To meet all these challenges, Dia Ndiaye believes it is up to the public authorities to set the framework. “The biggest mistake is to neglect training at grassroots level. Don’t wait until university to introduce young people to digital jobs. We need to start earlier, in secondary school, and include some courses on programming languages or some basic concepts in the curriculum for young people. Then, when they get to university, we need to reinforce these digital and artificial intelligence skills. So, we need to equip young people with the necessary skills and take the appropriate measures,” he recommends.
Moustapha Diakhaté, former adviser to the Senegalese prime minister, believes that if African education systems fail to embrace technology, “we will no longer be useful to our productivist and utilitarian humanity. We are probably playing our last card. Everything is speeding up; our rigid systems are outdated and some of the players do not even understand the challenges of tomorrow. It is imperative that we speed up the implementation of innovative teaching and learning practices that promote a minimal mix of subjects”.
Private initiatives… while waiting for governments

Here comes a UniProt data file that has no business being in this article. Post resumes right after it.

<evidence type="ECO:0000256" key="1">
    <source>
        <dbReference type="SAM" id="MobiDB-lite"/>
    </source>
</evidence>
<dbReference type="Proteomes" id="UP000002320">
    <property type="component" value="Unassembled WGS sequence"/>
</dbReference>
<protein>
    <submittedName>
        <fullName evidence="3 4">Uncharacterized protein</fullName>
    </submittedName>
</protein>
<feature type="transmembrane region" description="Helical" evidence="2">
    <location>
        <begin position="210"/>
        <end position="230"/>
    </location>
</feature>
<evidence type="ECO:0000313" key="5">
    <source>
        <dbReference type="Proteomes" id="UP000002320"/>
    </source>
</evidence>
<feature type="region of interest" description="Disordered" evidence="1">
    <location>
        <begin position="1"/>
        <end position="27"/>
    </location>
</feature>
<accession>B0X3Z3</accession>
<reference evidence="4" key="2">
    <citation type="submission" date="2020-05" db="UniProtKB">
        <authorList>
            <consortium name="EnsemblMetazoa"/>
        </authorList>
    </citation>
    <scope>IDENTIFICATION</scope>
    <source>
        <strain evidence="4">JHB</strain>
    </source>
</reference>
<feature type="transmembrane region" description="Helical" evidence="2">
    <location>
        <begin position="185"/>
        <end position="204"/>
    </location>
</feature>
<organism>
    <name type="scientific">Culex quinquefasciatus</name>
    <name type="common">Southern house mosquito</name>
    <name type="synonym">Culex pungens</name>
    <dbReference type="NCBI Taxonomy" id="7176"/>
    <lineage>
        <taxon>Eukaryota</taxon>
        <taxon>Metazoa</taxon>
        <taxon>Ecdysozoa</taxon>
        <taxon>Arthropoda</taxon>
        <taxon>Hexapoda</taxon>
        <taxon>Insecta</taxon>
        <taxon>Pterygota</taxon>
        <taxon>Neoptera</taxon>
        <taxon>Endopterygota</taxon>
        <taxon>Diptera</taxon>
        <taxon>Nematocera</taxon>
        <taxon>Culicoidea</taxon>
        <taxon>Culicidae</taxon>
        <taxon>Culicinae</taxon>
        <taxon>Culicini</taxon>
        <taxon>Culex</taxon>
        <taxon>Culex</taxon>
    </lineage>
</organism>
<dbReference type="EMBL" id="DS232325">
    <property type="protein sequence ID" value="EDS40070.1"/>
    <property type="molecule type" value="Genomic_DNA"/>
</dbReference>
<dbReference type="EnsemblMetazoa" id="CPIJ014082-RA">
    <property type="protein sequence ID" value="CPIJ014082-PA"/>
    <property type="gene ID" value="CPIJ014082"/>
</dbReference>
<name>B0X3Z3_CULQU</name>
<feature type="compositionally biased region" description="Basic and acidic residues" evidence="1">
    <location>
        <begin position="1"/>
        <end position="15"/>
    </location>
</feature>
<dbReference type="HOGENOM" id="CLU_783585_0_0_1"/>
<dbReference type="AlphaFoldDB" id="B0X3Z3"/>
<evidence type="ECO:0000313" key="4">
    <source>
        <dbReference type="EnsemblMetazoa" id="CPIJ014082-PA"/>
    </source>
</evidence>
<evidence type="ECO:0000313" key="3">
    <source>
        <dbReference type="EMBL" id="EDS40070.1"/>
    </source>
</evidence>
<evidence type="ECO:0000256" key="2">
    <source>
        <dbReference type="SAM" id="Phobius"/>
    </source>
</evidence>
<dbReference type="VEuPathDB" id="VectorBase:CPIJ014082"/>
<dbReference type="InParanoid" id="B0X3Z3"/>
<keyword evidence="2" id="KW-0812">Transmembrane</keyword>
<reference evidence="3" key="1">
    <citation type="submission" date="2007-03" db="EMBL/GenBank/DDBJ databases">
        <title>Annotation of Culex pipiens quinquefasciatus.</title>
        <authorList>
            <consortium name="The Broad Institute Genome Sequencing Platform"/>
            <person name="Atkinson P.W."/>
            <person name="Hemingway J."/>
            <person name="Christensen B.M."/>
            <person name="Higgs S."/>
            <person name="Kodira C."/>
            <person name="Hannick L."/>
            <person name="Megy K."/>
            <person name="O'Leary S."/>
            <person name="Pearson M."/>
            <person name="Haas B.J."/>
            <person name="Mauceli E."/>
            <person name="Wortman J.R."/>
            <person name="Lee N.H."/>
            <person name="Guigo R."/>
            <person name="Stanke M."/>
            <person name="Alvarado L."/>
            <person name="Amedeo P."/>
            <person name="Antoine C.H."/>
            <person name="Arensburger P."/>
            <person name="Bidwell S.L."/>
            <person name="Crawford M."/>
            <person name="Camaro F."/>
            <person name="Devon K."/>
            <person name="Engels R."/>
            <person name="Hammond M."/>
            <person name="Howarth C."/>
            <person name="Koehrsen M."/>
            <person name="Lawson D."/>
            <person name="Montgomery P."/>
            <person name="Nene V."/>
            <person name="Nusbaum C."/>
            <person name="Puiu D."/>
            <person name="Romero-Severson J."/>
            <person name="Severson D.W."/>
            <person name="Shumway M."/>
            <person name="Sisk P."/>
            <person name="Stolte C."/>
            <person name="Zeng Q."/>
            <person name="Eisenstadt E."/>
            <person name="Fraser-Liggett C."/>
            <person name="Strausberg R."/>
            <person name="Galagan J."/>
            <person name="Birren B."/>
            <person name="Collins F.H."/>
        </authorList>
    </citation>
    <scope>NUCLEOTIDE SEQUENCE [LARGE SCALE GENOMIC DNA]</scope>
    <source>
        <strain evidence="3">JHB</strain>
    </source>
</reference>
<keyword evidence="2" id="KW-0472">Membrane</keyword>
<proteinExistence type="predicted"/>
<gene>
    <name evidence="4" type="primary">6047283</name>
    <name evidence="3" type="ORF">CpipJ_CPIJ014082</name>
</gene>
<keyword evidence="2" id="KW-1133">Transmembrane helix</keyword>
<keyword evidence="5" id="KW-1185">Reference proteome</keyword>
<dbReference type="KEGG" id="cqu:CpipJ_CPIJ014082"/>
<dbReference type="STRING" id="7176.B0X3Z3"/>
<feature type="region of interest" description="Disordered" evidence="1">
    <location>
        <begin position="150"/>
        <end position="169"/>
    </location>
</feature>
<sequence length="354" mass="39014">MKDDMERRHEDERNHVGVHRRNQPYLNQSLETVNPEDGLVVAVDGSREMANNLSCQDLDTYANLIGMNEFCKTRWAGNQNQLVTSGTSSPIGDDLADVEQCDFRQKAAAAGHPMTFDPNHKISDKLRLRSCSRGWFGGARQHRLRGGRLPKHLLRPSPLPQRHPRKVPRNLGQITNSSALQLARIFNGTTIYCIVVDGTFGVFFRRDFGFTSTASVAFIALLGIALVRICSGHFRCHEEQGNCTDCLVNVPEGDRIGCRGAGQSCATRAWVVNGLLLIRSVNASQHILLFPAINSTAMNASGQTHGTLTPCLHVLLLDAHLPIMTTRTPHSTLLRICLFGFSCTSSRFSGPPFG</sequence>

The Dakar Institute of Technology with its artificial intelligence program, the UNDP Accelerator Labs, which identifies innovative projects by young people under 28 to help them develop their skills in artificial intelligence… So far, the concrete initiatives to promote this are private initiatives, while public programs are still in their infancy. Public authorities seem to be more concerned about ethical issues. At a meeting he chaired in Dakar on the topic: “Opportunities and Challenges of Artificial Intelligence in the Senegalese Education System”, the President of Senegal, Macky Sall, certainly called for “seizing the opportunities of artificial intelligence without losing ourselves in the race to the bottom of our society and our education system”. …”, while pointing out “the excesses of artificial intelligence, which, in his opinion, has become, through its misuse, a factory of fake news, spreading deception, manipulation, hatred, radicalism and violence at great speed”. In his view, this shows “the extent of the complexity of the task we face if we are to seize the opportunities offered by artificial intelligence and meet the challenges it poses, the first of which is to avoid a levelling down of our society and our education system”.